After the Democratic People’s Republic of Korea (“DPRK“) carried out its fifth nuclear test last Friday 12th September, some press reports indicated that the United Nations Security Council (“UNSC“) had agreed to impose new sanctions on the nation. The DPRK has been hit by five sets of UNSC sanctions since it first tested a nuclear device in 2006, most recently on 2nd March 2016 (see our related blog post here).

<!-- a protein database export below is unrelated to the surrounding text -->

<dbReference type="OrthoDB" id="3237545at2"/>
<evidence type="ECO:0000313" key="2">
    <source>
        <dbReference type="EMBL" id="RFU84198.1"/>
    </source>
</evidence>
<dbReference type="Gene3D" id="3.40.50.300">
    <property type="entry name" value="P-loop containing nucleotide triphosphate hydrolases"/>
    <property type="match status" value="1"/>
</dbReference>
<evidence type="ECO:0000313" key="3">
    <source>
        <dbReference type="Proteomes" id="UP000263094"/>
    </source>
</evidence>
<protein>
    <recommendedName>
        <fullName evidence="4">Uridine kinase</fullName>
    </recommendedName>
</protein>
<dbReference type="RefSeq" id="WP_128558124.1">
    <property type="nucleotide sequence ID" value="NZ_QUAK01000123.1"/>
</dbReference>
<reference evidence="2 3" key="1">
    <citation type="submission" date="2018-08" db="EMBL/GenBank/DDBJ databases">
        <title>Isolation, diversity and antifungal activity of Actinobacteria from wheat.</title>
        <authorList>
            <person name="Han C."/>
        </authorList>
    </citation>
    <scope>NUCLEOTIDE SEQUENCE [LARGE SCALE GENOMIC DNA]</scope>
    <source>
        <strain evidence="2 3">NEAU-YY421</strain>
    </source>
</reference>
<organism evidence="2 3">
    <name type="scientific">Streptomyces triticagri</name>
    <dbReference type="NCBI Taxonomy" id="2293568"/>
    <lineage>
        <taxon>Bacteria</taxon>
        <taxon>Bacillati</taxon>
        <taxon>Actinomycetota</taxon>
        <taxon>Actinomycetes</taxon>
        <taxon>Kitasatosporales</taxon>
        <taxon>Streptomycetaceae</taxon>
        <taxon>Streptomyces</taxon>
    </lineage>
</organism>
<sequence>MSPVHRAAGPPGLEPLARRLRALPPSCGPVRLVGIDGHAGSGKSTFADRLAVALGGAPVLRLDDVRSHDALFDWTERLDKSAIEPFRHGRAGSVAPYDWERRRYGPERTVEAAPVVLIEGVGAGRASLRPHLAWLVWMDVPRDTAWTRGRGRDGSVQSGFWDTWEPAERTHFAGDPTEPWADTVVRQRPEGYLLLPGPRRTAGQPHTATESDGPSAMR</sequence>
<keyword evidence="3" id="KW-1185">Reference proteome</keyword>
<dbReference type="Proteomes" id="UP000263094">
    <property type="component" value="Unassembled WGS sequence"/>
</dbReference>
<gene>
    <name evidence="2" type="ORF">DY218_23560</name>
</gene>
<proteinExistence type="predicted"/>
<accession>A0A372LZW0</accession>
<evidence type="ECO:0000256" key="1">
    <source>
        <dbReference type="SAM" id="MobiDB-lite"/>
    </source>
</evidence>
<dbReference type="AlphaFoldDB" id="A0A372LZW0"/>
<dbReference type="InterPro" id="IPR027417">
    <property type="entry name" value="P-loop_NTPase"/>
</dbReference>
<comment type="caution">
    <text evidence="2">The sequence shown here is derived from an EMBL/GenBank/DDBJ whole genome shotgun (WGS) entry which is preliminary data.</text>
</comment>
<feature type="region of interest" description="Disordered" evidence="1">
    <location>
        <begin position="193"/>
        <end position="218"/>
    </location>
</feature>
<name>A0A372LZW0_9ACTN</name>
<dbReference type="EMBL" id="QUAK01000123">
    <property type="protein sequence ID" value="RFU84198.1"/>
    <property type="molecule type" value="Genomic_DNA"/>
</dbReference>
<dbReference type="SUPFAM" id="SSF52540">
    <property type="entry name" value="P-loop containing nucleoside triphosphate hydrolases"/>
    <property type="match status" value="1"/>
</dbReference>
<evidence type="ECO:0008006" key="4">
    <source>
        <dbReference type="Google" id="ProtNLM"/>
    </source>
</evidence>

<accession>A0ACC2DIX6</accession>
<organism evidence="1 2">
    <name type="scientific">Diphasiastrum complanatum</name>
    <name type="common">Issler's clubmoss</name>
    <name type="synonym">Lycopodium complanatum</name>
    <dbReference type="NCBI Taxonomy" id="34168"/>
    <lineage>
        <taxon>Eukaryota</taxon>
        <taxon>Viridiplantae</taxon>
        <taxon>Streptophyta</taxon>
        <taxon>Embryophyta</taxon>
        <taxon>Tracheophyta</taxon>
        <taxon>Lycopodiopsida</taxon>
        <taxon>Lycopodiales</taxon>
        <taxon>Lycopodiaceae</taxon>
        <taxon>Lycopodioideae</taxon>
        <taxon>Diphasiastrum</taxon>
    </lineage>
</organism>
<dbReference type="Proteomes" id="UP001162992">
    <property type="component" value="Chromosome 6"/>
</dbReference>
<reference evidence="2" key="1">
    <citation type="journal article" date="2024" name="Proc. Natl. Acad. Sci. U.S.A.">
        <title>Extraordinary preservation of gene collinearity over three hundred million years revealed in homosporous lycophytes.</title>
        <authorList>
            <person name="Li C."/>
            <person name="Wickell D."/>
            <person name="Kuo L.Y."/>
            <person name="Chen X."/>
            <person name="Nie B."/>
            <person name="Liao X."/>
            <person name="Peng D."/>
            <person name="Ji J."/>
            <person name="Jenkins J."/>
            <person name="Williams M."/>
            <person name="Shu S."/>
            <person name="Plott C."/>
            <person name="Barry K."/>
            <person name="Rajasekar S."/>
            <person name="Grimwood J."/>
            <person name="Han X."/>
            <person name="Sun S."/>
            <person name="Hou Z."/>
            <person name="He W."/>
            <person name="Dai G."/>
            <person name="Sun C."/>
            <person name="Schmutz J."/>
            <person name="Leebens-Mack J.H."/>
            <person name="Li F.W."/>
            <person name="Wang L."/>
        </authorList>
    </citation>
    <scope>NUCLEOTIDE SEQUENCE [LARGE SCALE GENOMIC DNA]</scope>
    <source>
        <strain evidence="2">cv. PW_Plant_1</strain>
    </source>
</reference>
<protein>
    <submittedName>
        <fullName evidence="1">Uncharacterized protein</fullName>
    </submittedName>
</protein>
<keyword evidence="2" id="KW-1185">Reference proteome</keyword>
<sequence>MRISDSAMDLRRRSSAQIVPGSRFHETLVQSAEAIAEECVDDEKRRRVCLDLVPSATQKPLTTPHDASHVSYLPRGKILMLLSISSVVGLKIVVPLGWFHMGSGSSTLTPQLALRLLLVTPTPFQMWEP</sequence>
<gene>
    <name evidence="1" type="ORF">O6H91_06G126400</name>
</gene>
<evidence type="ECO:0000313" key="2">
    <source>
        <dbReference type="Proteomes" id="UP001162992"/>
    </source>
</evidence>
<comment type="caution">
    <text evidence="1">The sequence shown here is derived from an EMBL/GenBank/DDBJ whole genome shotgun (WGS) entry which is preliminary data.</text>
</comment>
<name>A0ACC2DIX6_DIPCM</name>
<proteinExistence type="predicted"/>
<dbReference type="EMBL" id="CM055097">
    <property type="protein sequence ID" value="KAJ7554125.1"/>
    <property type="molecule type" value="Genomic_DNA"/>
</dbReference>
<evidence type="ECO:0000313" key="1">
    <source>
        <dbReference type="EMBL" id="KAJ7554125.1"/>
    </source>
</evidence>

US President Obama reacted to Friday’s test by indicating he would work “to take additional significant steps, including new sanctions“. Special Representative for North Korea Policy Sung Kim stated that the US is seeking “the strongest possible” measures against the DPRK, potentially involving unilateral sanctions, adding that the US, South Korea and Japan would be coordinating their responses. Meanwhile, the EU issued a statement condemning the “direct violation” of the DPRK’s international obligations, calling on the DPRK to abandon all of its nuclear weapons and programmes and “re-engage” with the international community, and adding that the EU would “closely coordinate” its action with the UNSC.